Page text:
Monday, January 30, 2006

INTEL suffers from in-breeding

I took a look at INTEL top brass' bios, there are no tech guys at the Executive VP level and up. At the Senior VP level, there are two guys with chip design experience, but they only worked on old stuff such as 386, 486 and Pentium II. At the VP level, I only saw one chip design guy from Israel who worked on Pentium-M (a modification of Pentium-III).

Compared to AMD, who has a DEC Alpha architect as President & COO and a fresh IBM guy as CTO, INTEL leadership is technically very weak, no fresh blood, all in-breeding.

3 Comments:

Anonymous bbbl67 said...

It's obvious that Intel has been taken over by the marketing managers. It happens to all great corporations when they get too greedy. Their most unscrupulous managers come up to the head of the pack. That doesn't necessarily have to be marketing managers, but marketing managers are the best at unscrupulous. Remember Craig Barrett was an engineer, but he was unscrupulous too.

6:01 PM, January 30, 2006  
Blogger Eddie said...

It is very dangerous for a corporation to have only marketroids at its top, because they are the worst kind of ignorants: those who think they know. In particular, it happens that after a while the marketroids start to believe that the products sell not because they are good, but because the marketroids are terrific salesmen, so they shift the priorities toward marketing and the game is over.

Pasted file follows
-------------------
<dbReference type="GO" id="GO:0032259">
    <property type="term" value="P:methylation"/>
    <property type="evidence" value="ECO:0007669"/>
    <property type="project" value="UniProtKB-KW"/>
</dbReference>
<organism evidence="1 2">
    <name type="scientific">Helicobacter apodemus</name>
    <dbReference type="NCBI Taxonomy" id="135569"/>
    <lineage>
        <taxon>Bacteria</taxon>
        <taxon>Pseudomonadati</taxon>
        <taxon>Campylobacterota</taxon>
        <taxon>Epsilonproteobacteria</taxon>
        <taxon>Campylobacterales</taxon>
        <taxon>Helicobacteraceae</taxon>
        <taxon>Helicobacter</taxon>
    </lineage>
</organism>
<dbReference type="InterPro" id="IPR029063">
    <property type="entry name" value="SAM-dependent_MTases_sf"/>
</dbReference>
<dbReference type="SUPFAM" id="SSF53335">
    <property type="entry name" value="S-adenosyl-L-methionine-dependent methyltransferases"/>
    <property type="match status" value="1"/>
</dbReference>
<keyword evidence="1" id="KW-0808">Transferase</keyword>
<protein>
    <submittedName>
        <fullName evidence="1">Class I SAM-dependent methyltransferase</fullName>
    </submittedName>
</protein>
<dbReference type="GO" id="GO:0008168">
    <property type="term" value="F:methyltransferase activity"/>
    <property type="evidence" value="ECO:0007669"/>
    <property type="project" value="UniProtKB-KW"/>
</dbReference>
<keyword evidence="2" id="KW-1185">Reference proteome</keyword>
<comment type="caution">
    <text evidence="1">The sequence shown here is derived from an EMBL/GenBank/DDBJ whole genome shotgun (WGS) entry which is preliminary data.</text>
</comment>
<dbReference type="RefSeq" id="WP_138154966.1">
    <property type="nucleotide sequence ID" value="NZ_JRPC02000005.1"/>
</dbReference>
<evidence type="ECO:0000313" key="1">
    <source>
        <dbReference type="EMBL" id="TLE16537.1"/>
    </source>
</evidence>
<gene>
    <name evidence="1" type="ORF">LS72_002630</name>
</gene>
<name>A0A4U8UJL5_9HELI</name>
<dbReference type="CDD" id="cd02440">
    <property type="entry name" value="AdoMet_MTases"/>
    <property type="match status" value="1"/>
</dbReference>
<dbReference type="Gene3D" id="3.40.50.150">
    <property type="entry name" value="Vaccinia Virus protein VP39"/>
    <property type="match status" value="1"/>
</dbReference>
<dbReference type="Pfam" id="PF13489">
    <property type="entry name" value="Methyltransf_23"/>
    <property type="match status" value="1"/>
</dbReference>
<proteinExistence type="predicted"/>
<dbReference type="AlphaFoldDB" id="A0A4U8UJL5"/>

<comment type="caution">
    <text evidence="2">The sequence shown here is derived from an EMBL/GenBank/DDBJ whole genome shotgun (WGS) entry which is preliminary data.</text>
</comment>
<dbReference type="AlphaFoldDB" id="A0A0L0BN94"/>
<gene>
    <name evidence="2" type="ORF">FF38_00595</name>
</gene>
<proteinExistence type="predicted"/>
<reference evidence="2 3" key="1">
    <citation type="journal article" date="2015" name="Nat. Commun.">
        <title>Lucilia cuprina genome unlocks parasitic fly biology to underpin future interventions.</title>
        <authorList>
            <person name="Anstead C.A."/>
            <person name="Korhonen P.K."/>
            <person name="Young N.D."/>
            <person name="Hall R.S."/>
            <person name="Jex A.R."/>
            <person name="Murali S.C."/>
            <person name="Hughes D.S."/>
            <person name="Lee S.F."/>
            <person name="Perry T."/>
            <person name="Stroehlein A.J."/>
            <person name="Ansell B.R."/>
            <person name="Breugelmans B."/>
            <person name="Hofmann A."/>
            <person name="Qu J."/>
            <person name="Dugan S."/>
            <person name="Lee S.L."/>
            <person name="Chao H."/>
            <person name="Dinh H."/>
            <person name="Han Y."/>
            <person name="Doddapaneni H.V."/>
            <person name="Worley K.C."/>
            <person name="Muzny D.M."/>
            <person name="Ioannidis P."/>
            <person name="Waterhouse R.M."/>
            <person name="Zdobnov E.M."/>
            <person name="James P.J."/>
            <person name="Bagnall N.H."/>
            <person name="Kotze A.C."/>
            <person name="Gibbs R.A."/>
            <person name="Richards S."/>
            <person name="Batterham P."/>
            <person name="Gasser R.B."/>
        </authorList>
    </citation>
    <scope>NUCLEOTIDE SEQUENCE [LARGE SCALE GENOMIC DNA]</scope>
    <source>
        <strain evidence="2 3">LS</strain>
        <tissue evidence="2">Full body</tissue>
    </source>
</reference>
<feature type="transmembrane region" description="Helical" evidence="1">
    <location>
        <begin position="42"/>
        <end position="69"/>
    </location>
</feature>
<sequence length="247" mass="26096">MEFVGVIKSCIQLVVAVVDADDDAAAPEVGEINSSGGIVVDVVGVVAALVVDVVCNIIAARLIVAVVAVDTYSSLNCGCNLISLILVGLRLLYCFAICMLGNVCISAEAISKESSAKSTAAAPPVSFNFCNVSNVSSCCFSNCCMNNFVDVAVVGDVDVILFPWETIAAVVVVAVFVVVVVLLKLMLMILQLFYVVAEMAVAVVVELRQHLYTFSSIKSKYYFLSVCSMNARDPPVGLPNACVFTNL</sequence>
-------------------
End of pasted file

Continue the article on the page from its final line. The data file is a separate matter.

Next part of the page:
But people, investors and costumers alike, love marketroids. A guy such as Hector Ruiz is unappealing.

I mentioned this as an explanation for the suicidal insistence in the Itanic in my blog (chicagrafo)

7:21 PM, January 30, 2006  
Blogger Ryan Ho said...

This explains why so many bad decisions were made at Intel the past few years. It has been glaringly obvious in academic and technical circles that we can't be cranking up the clock speed for performance gains anymore and that going multi-core is the way.

I'm very sure there're a lot of very smart engineers at Intel and I find it very hard to believe that they would make the decision to go with a chip design (i.e. the Pentium 4) that had only one design goal in mind, which was to crank up the clock speed. Apparently, they were still stuck with the "Mhz Sells" mentality when this decision was made.

So there, the marketing folks were calling the shots, everything now makes sense then.

9:20 PM, February 02, 2006  

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